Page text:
AUBURN – Tenants at 282 Main St. admit things got out of hand on July 16, when a confrontation with their Muslim neighbors erupted into a spectacle of barking dogs, baseball bats, taunts of “Taliban” and plenty of profanity.
For them, it was all a misunderstanding about one neighbor and his dog, a pit bull named Jake.
For Kenneth Post and Raihanah Alsameai, the Muslim couple, it was the cap to a weekend of harassment at the hands of their apartment-building neighbors.
It ended with police escorting Post and his wife out of the building, putting them up in a local hotel and serving protection orders on three of the tenants. Management company MTM Apartments Property is moving to evict four of them.
“We didn’t want any of this,” Post said Monday. “We just wanted to be left alone, to live our lives.”
Police have filed no charges, but they have passed all reports and information about the incidents to the Maine Attorney General’s office for review.
“They’ll look at it to determine if there needs to be hate-crime violations filed,” said Auburn Chief Phil Crowell. “What we know is that there was a problem, and it was escalating. It started with calls to police on the 13th, more on the 14th and 15th. Finally, it got to the point where we had to make some changes and put a stop to it.”
‘Are you a Taliban?’
Post and Alsameai moved to Auburn on July 5 from Bangor. Post planned to attend classes at Central Maine Community College and wanted to be closer to his mother, who lives in Auburn. The couple found an apartment overlooking Bonney Park and moved in.
Post said his neighbors welcomed him at first. A convert to Islam, the New York native said it seemed like a safe place for his Yemen-born wife and himself. He remembered shaking hands with one of his neighbors that first day.
He knew there were dogs in the building that frightened his wife, who had seen a 16-year-old hospitalized with dog bites when she was very young and has a deep fear of canines. But the dogs stayed out of the couple’s way.
Things changed a week later, on July 13, as they were returning from dinner at a Chinese restaurant.
“There were six or seven people there and three dogs, all blocking the entrance,” Alsameai said. The dogs were all leashed, but at least two barked at her and lunged to the end of their leashes, she said. They were close enough for her to smack them on their snouts with a bag of leftover food.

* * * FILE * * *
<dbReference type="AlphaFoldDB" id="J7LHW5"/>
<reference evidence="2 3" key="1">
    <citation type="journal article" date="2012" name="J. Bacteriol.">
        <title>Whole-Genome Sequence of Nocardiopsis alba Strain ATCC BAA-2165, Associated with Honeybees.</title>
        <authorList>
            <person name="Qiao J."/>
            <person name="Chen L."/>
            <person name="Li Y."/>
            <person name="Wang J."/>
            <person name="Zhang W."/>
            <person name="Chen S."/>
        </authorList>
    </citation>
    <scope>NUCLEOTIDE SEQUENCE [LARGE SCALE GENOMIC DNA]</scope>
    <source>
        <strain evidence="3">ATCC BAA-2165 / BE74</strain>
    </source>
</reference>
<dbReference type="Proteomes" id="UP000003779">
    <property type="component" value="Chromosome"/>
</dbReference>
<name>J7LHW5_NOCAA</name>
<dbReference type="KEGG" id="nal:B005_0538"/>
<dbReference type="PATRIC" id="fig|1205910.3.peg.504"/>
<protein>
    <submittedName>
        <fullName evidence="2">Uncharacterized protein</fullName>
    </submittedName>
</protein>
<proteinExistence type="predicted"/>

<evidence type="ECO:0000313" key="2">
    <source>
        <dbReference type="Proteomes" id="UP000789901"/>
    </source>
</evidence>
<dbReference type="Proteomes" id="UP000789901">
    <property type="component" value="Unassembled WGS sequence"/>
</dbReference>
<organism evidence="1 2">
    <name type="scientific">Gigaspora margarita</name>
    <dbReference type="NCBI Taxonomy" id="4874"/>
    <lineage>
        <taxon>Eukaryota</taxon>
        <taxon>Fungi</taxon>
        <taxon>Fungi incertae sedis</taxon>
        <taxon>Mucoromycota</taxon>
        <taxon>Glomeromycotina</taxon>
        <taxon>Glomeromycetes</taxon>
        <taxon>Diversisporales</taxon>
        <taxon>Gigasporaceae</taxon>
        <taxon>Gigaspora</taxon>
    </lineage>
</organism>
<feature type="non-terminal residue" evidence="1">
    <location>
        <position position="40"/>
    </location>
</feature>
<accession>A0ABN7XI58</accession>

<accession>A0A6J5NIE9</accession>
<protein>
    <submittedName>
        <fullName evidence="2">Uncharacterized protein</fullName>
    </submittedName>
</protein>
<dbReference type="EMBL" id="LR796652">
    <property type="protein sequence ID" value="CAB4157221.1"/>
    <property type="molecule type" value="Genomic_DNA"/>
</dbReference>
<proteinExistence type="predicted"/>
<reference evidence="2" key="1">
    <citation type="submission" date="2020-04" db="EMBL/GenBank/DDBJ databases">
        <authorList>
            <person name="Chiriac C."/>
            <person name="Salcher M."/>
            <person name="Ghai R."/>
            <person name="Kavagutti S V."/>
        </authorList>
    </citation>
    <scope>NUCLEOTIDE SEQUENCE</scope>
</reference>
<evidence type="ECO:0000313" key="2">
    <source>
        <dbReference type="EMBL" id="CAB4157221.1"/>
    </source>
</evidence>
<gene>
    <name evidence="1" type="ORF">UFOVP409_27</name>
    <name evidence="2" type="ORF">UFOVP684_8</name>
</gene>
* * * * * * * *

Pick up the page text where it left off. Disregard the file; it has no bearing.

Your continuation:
Later that night, when the couple left to go to evening prayers, the neighbors shouted questions: “What’s your religion?” and “Are you a Taliban?” Post said.
When Alsameai stepped out of her unit the next morning, she said she was chased back in by a brown pit bull named Jake. She and Post called police, who warned Jake’s owner, Terry Wayne Chesnel, to keep the animal under control. The police suggested Post buy pepper spray for his wife and himself and escorted them to their car.
The couple bought aluminum T-ball bats at Wal-Mart that day.
“I didn’t know where I could get pepper spray at that time, so this was the best I could do,” Post said.
The next day, Chesnel’s dog chased Post down the stairs and around the apartment building. Chesnel said Tuesday that he’d mistakenly left his front door open and the dog got loose.
“He wouldn’t hurt anybody,” Chesnel said. “He’s a big baby, but if you run, he wants to run with you. He wasn’t chasing that guy. He was trying to play with him.”
It was the last straw for Post, who begged apartment managers to find him a new apartment. They agreed Monday morning.
Harassment orders issued
When the couple arrived back at their building Monday afternoon, they found the courtyard full of people and dogs and a badminton net between them and their staircase.
“They told us, ‘This is the line you will not cross,'” Alsameai said. “They all started yelling things at us.”
The other tenants have a different version of events. Crystal Sullivan, 24, said she was sitting by one stairwell, blocking the dogs, and she told Post to come through and go up a second stairwell.
“And then he pulls out this bat and starts waving it around,” Sullivan said. There were children playing in the courtyard, and the tenants began yelling at him to put the bats down, she said.
Chesnel called Post a “Taliban,” according to Sullivan, and another woman called Post a traitor for becoming a Muslim.
Post said he was waving the bat at the dogs.
“They said I was threatening them, and threatening children,” Post said. “But I wasn’t. I was trying protect myself and my wife.”
Chief Crowell said police confiscated the bats, but gave them back to Post later Monday. Police put the couple up at the Riverside Motel for two nights and the Lewiston-Auburn Islamic Center put them up for three more at another hotel, while they looked for a new apartment.
“It’s still a good community, and I think we can still live here,” he said. “That was just a bad place.”
Police served protection from harassment orders on two of the building’s tenants, Chesnel and Cameron Hinkley. They served a third order on Christina Hernandez, who lives in a neighboring building on the property.
Both Hernandez and Hinkley said they were in the courtyard on July 16, but were not part of the incident.
“They think I’m the one who called him a Taliban and a traitor, but it wasn’t me,” Hernandez said.
Hinkley said he was planning to move this week, anyway.
“I have a family of my own,” he said. “I’m not involved in all of this, and I don’t want to be.”
The three are scheduled for hearings on the protection from harassment orders on Aug. 7 in Lewiston District Court.